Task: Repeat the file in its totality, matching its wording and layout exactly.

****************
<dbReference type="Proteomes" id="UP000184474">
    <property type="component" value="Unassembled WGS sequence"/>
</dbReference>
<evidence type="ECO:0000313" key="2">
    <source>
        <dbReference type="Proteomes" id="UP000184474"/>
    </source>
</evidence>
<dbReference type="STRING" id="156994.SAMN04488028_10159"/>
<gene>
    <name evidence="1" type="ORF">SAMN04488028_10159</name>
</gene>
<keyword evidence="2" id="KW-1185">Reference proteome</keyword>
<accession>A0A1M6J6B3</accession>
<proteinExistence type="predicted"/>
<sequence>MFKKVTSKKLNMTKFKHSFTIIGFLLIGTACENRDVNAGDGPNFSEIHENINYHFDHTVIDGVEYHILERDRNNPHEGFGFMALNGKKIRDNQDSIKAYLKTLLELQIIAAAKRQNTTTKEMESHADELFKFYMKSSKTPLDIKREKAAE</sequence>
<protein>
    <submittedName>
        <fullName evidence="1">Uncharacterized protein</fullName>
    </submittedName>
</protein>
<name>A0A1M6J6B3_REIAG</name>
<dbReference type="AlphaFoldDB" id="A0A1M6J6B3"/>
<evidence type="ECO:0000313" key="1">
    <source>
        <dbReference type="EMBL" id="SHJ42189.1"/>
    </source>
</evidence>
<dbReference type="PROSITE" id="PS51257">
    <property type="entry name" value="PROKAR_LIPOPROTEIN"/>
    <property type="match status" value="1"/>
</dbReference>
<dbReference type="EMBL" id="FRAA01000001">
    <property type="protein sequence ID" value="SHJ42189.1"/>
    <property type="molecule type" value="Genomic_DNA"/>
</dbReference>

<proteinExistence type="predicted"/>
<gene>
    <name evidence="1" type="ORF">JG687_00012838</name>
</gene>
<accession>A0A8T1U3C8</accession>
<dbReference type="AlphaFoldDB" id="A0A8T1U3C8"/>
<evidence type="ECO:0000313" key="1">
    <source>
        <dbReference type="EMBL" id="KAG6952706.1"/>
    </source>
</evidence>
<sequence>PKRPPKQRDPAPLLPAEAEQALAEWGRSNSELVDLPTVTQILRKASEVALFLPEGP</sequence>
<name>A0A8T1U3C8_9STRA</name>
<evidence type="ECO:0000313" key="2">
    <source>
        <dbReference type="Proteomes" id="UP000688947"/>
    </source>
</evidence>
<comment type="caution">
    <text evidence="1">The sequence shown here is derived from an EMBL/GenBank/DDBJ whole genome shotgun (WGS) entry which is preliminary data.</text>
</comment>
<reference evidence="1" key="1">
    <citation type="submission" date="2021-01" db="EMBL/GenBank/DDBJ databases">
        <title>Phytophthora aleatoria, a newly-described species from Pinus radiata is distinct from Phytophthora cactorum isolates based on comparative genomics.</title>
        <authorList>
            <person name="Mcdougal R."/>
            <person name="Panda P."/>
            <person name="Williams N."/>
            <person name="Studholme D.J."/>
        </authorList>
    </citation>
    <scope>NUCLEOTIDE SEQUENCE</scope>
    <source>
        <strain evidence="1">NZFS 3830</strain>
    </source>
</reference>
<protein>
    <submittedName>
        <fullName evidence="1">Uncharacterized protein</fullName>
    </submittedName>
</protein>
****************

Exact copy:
<dbReference type="Proteomes" id="UP000184474">
    <property type="component" value="Unassembled WGS sequence"/>
</dbReference>
<evidence type="ECO:0000313" key="2">
    <source>
        <dbReference type="Proteomes" id="UP000184474"/>
    </source>
</evidence>
<dbReference type="STRING" id="156994.SAMN04488028_10159"/>
<gene>
    <name evidence="1" type="ORF">SAMN04488028_10159</name>
</gene>
<keyword evidence="2" id="KW-1185">Reference proteome</keyword>
<accession>A0A1M6J6B3</accession>
<proteinExistence type="predicted"/>
<sequence>MFKKVTSKKLNMTKFKHSFTIIGFLLIGTACENRDVNAGDGPNFSEIHENINYHFDHTVIDGVEYHILERDRNNPHEGFGFMALNGKKIRDNQDSIKAYLKTLLELQIIAAAKRQNTTTKEMESHADELFKFYMKSSKTPLDIKREKAAE</sequence>
<protein>
    <submittedName>
        <fullName evidence="1">Uncharacterized protein</fullName>
    </submittedName>
</protein>
<name>A0A1M6J6B3_REIAG</name>
<dbReference type="AlphaFoldDB" id="A0A1M6J6B3"/>
<evidence type="ECO:0000313" key="1">
    <source>
        <dbReference type="EMBL" id="SHJ42189.1"/>
    </source>
</evidence>
<dbReference type="PROSITE" id="PS51257">
    <property type="entry name" value="PROKAR_LIPOPROTEIN"/>
    <property type="match status" value="1"/>
</dbReference>
<dbReference type="EMBL" id="FRAA01000001">
    <property type="protein sequence ID" value="SHJ42189.1"/>
    <property type="molecule type" value="Genomic_DNA"/>
</dbReference>

<proteinExistence type="predicted"/>
<gene>
    <name evidence="1" type="ORF">JG687_00012838</name>
</gene>
<accession>A0A8T1U3C8</accession>
<dbReference type="AlphaFoldDB" id="A0A8T1U3C8"/>
<evidence type="ECO:0000313" key="1">
    <source>
        <dbReference type="EMBL" id="KAG6952706.1"/>
    </source>
</evidence>
<sequence>PKRPPKQRDPAPLLPAEAEQALAEWGRSNSELVDLPTVTQILRKASEVALFLPEGP</sequence>
<name>A0A8T1U3C8_9STRA</name>
<evidence type="ECO:0000313" key="2">
    <source>
        <dbReference type="Proteomes" id="UP000688947"/>
    </source>
</evidence>
<comment type="caution">
    <text evidence="1">The sequence shown here is derived from an EMBL/GenBank/DDBJ whole genome shotgun (WGS) entry which is preliminary data.</text>
</comment>
<reference evidence="1" key="1">
    <citation type="submission" date="2021-01" db="EMBL/GenBank/DDBJ databases">
        <title>Phytophthora aleatoria, a newly-described species from Pinus radiata is distinct from Phytophthora cactorum isolates based on comparative genomics.</title>
        <authorList>
            <person name="Mcdougal R."/>
            <person name="Panda P."/>
            <person name="Williams N."/>
            <person name="Studholme D.J."/>
        </authorList>
    </citation>
    <scope>NUCLEOTIDE SEQUENCE</scope>
    <source>
        <strain evidence="1">NZFS 3830</strain>
    </source>
</reference>
<protein>
    <submittedName>
        <fullName evidence="1">Uncharacterized protein</fullName>
    </submittedName>
</protein>